Oh, we're so thrilled to have you. I'd like start off with a quote I often heard you say, which is there is often a distance traveled to get people where they are. Can you share with us a little of your journey and why you chose to become a surgeon?

Dr. Selwyn Vickers:

That comment is really driven by the fact that when you look at where individuals have landed, it's often understanding what they've had to go through to get there. For me, I had a couple of influences. I had an uncle in the 1970s, as an African American medical student at the University of Cincinnati, who allowed me to have exposure for what it meant to be a physician, and that was pretty unusual. There were only four African Americans in his class, which was routinely about the number across the country. And then I had a chance to observe an early part of his practice. Those things really gave me some insights that I wanted to be involved with the profession that really interacted on a daily basis with people. I had the fortune to go to Johns Hopkins and stayed there for 16 years. It was a hard thing to decide on surgery. I liked almost everything – I rotated from pediatrics, from psychiatry, from medicine – and surgery ended up being the thing that I realized at the end of the day, I would be miserable if I didn't do it.

Dr. Diane Reidy-Lagunes:

What is your greatest success or proudest accomplishment, and what lessons did you learn along the way?

Dr. Selwyn Vickers:
When I look at the foundation of what I have accomplished, it's really about teams and partners, legitimately. I don't use that just as soft language, but in reality, I believe that. So probably my greatest accomplishment is my partner who I married, my wife. She's legitimately been a partner for my success and our success. I say to people, particularly in academia, who you choose as your partner is not necessarily a prediction of your trajectory, but it really can be a determination of your ceiling. Who you marry is probably one of the biggest deals for me as I've gone through my professional career.

Dr. Diane Reidy-Lagunes:

Amen. For no matter what you do in life, right? That is by far the most important partner, I couldn't agree more. Speaking about our own industry – because I think that advice is great no matter what industry you're in – what do you think is the one thing our healthcare industry can do better? And we know there are many.

Dr. Selwyn Vickers:

I think we have to work very hard to reinvent ourselves. We're in a business where, by virtue of what we do, it is a constant demand. So one of the things that I think we have to do better is both thinking much more cogently and thoughtful about how we deliver the care. I think that's fundamental because if you look at the excellence in care, the opportunities we have, it's pronounced from where we've gone from the days of penicillin. And yet those who can access it in many ways hasn't changed. I think we also are evidenced by the pandemic: we took a vaccine from concept to actually completing clinical trials in almost eight to nine months. And that's phenomenal. But when we look at the delivery and the engagement as it relates to trust, we're still in the dark ages. We've found ourselves grasping for why people wouldn't believe this was good for them. And we lost the understanding that our business is not only about delivering a product, but it's also about being purveyors of trust and bargainers and in many ways, conveyors of truth. And so that part we need much more work on.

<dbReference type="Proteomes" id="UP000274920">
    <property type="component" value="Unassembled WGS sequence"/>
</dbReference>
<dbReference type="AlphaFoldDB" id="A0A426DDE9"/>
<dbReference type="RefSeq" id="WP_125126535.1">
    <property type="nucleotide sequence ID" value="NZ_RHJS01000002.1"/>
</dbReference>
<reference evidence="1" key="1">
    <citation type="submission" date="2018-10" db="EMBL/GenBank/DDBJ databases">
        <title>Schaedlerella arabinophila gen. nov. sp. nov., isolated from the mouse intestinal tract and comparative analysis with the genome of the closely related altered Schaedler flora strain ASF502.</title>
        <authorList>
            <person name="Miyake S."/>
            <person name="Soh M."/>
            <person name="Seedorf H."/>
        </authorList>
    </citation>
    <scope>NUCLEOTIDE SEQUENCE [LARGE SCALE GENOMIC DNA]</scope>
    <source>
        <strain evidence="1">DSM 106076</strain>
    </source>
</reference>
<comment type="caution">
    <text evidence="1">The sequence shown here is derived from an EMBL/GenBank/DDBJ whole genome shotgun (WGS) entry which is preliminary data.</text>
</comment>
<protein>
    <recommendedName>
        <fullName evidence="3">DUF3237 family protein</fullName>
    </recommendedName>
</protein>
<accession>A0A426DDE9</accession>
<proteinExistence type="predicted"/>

Dr. Diane Reidy-Lagunes:

Absolutely. Can we talk about race, particularly as it relates to that trust in our healthcare system?

Dr. Selwyn Vickers:

Yeah. I think America has a significant and challenged history as it relates to race. And in many ways, as it relates to our minority populations, the pandemic took a set of smoldering embers and poured gasoline on it. And those were the individuals who were affected greatly and most harmed by our ongoing system of disparities and inequity. And so we saw that play out as sort of a storm within a storm in their own world of disparities, now exacerbated and really in many ways harmed in some way significantly by the pandemic.